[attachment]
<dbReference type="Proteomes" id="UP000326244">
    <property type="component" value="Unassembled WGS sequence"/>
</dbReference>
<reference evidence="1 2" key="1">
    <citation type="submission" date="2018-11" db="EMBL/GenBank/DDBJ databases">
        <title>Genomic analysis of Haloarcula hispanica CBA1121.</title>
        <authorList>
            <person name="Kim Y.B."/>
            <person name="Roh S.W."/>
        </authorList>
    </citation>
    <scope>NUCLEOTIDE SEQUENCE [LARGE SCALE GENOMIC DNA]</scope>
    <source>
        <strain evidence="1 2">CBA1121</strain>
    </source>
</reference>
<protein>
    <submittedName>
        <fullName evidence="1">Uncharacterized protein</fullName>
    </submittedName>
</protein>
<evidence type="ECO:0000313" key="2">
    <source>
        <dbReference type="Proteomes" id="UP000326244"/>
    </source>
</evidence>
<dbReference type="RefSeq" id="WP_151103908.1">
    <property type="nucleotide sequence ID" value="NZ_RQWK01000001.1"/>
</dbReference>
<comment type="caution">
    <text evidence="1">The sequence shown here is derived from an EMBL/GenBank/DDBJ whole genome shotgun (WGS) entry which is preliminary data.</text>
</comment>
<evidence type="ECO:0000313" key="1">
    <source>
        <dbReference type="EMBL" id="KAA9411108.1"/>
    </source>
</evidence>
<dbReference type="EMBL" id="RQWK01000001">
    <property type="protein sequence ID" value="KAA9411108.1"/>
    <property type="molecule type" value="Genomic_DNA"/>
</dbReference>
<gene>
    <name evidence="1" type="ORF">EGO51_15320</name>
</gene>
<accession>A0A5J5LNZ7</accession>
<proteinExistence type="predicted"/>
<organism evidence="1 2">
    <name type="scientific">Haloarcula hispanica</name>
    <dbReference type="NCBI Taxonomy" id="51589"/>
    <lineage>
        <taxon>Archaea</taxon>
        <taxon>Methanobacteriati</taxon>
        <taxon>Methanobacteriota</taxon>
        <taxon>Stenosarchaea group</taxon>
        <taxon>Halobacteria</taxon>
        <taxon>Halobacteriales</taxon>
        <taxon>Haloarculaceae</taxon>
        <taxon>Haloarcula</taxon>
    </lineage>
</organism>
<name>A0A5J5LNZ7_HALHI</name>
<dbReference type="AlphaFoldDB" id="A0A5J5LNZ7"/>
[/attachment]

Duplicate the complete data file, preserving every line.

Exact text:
<dbReference type="Proteomes" id="UP000326244">
    <property type="component" value="Unassembled WGS sequence"/>
</dbReference>
<reference evidence="1 2" key="1">
    <citation type="submission" date="2018-11" db="EMBL/GenBank/DDBJ databases">
        <title>Genomic analysis of Haloarcula hispanica CBA1121.</title>
        <authorList>
            <person name="Kim Y.B."/>
            <person name="Roh S.W."/>
        </authorList>
    </citation>
    <scope>NUCLEOTIDE SEQUENCE [LARGE SCALE GENOMIC DNA]</scope>
    <source>
        <strain evidence="1 2">CBA1121</strain>
    </source>
</reference>
<protein>
    <submittedName>
        <fullName evidence="1">Uncharacterized protein</fullName>
    </submittedName>
</protein>
<evidence type="ECO:0000313" key="2">
    <source>
        <dbReference type="Proteomes" id="UP000326244"/>
    </source>
</evidence>
<dbReference type="RefSeq" id="WP_151103908.1">
    <property type="nucleotide sequence ID" value="NZ_RQWK01000001.1"/>
</dbReference>
<comment type="caution">
    <text evidence="1">The sequence shown here is derived from an EMBL/GenBank/DDBJ whole genome shotgun (WGS) entry which is preliminary data.</text>
</comment>
<evidence type="ECO:0000313" key="1">
    <source>
        <dbReference type="EMBL" id="KAA9411108.1"/>
    </source>
</evidence>
<dbReference type="EMBL" id="RQWK01000001">
    <property type="protein sequence ID" value="KAA9411108.1"/>
    <property type="molecule type" value="Genomic_DNA"/>
</dbReference>
<gene>
    <name evidence="1" type="ORF">EGO51_15320</name>
</gene>
<accession>A0A5J5LNZ7</accession>
<proteinExistence type="predicted"/>
<organism evidence="1 2">
    <name type="scientific">Haloarcula hispanica</name>
    <dbReference type="NCBI Taxonomy" id="51589"/>
    <lineage>
        <taxon>Archaea</taxon>
        <taxon>Methanobacteriati</taxon>
        <taxon>Methanobacteriota</taxon>
        <taxon>Stenosarchaea group</taxon>
        <taxon>Halobacteria</taxon>
        <taxon>Halobacteriales</taxon>
        <taxon>Haloarculaceae</taxon>
        <taxon>Haloarcula</taxon>
    </lineage>
</organism>
<name>A0A5J5LNZ7_HALHI</name>
<dbReference type="AlphaFoldDB" id="A0A5J5LNZ7"/>